• When orchestrating care for a patient recovering from surgery, long-term care staff may need to locate or acquire a mobility assistance device.
  • Discharge instructions may need to be clarified with the hospital.
  • New care tasks require coordination to ensure they become a part of that patient’s care plan.
  • Logging communication helps ensure that the patient’s care plan gets fully implemented, and all information is available to share with a patient’s family as needed.

Use the same multi-purpose communication and coordination system every day and in emergencies

When healthcare organizations practice the same protocols for routine and emergency communications, both become more fluent. Using tools that support structured communication, such LiveProcess Emergency Manager, can improve and streamline response both in crisis situations and daily activities.

  • Situations as frequent as staffing changes or a resident’s return from the hospital can benefit from structured communications.
  • Resources—whether additional staff or durable medical goods—can be mobilized more quickly using pre-defined contacts and/or templated messaging.
  • Structured, pre-written response options make it easier and faster to coordinate team efforts.
  • Tracking whether information was both sent and received simplifies the work of long-term care staff, promotes accountability, and keeps routines running smoothly.

As complex care demands increase, communication processes in long-term care facilities will need to adapt and evolve. Well-defined emergency communication tools and protocols provide a helpful model for this transformation every day.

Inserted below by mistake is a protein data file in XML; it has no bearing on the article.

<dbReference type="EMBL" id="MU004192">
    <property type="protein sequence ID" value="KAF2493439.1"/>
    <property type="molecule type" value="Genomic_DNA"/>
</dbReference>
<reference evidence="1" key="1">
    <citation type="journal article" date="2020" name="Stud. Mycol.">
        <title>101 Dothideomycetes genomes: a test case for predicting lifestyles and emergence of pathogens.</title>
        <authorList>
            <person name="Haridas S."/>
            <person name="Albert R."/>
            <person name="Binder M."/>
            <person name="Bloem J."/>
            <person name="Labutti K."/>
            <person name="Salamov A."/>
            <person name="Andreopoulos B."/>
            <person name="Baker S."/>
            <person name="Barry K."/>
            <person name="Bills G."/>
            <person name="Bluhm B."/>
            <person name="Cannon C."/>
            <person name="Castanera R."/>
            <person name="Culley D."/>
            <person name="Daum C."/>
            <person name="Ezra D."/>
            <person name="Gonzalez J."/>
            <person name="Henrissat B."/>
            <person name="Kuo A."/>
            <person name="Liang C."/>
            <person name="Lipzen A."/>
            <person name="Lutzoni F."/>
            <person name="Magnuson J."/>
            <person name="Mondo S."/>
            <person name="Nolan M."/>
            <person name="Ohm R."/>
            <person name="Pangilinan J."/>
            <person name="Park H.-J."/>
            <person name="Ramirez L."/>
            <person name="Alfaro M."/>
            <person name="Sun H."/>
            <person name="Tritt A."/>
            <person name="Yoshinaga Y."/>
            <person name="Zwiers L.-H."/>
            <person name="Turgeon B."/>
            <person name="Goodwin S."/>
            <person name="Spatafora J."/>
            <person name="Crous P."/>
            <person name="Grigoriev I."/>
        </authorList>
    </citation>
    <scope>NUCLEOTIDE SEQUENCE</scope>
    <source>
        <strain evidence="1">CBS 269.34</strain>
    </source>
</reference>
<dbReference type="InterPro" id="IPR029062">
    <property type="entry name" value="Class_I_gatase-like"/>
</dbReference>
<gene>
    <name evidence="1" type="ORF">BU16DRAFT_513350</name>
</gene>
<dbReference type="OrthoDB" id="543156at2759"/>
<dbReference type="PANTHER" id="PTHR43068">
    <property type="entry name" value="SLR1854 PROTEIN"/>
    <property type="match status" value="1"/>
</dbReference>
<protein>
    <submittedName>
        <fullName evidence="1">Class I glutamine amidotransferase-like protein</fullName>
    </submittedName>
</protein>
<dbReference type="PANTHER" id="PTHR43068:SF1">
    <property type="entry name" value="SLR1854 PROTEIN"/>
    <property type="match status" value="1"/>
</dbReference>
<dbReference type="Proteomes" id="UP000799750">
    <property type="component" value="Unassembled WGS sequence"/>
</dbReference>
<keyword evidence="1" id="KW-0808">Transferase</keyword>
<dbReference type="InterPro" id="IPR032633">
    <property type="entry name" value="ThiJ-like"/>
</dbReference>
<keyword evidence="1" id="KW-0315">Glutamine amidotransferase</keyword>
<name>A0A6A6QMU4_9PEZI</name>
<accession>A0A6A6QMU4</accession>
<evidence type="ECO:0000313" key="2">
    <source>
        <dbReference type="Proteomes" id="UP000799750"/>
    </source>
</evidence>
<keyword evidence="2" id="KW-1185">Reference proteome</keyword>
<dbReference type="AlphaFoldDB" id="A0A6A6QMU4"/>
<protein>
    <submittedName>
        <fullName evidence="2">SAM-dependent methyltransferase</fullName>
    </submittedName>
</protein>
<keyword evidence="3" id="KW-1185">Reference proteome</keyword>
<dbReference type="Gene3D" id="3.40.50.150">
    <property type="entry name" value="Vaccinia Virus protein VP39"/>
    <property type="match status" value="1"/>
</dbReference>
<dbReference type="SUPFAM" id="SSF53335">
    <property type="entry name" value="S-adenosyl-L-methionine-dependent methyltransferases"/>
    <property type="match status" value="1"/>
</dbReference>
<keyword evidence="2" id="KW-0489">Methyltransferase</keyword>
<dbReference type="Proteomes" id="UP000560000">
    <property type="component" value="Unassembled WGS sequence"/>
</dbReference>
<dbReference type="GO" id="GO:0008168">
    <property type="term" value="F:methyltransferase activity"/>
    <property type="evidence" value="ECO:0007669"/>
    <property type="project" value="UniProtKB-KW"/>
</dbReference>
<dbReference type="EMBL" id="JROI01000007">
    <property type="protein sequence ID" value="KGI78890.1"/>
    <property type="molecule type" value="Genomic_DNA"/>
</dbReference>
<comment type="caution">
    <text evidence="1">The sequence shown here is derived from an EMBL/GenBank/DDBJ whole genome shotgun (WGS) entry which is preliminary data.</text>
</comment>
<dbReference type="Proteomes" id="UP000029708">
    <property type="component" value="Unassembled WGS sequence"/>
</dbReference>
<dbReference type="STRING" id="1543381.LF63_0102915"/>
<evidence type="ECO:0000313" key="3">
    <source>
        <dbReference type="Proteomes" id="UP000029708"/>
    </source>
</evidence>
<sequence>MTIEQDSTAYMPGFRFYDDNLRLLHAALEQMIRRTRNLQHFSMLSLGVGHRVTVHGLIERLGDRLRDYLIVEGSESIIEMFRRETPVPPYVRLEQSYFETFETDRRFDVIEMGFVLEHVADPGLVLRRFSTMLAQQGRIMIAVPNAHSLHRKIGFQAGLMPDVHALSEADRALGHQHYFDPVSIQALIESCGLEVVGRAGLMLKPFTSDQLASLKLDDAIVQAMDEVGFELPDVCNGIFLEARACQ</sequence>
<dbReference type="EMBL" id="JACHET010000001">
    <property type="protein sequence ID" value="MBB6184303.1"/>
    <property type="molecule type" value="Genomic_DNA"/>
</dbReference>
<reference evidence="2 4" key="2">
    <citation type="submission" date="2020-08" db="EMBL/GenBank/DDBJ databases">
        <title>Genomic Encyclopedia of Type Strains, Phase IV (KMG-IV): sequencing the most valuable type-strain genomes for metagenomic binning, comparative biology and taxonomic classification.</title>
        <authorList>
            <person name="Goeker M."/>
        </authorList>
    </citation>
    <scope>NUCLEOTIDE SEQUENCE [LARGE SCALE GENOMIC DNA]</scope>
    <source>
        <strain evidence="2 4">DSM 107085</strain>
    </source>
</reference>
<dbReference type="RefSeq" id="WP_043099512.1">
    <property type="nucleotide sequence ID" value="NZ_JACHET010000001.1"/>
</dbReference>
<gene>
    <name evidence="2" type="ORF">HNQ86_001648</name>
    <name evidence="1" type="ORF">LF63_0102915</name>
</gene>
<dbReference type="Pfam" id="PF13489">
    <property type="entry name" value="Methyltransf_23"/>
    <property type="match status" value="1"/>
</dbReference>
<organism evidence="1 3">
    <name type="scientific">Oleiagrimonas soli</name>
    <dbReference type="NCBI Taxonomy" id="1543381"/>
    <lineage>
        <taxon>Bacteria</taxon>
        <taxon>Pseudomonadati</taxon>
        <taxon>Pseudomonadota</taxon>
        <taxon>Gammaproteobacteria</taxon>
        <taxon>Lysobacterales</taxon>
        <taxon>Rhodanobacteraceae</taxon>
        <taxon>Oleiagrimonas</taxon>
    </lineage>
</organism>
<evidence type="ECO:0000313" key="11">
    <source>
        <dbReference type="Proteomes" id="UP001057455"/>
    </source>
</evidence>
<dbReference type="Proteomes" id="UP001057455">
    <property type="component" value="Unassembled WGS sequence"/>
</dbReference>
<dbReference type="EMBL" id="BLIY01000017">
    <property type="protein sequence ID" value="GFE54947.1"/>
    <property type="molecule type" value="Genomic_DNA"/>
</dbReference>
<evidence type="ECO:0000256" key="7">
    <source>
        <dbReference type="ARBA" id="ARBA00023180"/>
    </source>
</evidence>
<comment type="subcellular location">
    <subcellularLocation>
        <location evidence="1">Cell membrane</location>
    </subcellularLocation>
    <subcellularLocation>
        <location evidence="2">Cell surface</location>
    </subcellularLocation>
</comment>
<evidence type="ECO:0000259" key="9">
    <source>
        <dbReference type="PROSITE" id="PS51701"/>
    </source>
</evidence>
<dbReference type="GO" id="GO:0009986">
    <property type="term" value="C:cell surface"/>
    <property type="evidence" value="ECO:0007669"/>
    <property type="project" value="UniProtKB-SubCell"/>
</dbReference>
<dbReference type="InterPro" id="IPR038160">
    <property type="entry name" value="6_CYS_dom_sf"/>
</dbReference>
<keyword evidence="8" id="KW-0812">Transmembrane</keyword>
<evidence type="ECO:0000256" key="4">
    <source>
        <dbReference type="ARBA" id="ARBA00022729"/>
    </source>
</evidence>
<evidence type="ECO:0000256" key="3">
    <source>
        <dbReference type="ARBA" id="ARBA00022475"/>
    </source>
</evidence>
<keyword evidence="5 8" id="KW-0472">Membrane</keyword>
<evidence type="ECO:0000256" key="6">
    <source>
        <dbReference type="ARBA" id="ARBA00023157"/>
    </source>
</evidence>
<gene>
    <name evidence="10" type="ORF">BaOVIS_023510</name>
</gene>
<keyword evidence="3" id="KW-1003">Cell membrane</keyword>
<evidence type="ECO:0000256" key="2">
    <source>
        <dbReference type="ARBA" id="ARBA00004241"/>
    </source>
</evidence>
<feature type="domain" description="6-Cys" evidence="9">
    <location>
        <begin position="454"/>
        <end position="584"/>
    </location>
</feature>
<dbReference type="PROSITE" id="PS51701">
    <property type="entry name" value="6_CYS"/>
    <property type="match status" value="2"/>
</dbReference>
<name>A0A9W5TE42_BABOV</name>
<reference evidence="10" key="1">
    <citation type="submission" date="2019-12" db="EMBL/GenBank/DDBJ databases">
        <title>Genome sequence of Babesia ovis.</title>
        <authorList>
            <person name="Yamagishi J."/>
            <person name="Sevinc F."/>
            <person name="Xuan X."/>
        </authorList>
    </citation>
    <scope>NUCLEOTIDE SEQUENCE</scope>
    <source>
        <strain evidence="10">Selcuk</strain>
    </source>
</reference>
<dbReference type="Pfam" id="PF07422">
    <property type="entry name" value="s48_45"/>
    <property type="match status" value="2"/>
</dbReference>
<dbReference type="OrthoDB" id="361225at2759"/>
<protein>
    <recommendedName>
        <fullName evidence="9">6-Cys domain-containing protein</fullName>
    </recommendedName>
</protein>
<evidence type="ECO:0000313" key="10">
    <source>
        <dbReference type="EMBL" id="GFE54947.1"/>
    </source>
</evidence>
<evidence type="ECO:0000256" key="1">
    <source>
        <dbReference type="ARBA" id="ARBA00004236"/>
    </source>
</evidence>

Our solutions

With LiveProcess mobile software-as-a-service solutions, your long-term care organization can automate and simplify critical communications and coordination activities, every day. Your administrators and staff can have fast, flexible communication options to manage continuous changes in operational and patient needs, and keep residents aware and informed as emergent events unfold.

Next steps

Learn six ways to build muscle memory for emergency management in healthcare.

Watch the on-demand webinar series for Long-Term Care CMS Emergency Preparedness.

Read more blog posts about how to improve emergency and everyday communications in long-term care, including in nursing homes, continuing care retirement communities, inpatient rehabilitation, institutional care, and senior/eldercare facilities.

terry-zysk-100x100Terry Zysk, CEO of LiveProcess, has more than two decades of experience in leading organizations that provide innovative solutions to the healthcare industry.


Stefanacci, Richard G., et al. “The Long-Term Care Team of the Future.” Annals of Long-Term Care: Clinical Care and Aging. 24 (2016): 17-20.

ii Tija, Jennifer, et al. “Nurse-Physician Communication in the Long-Term Care Setting: Perceived Barriers and Impact on Patient Safety.” Journal of Patient Safety 5 (2009): 145-52.

iii Amin, Iqbal I. Family Communication in Long-Term Care: The Long-Term Care Specialist Perspective. Annals of Long-Term Care 12 (2004).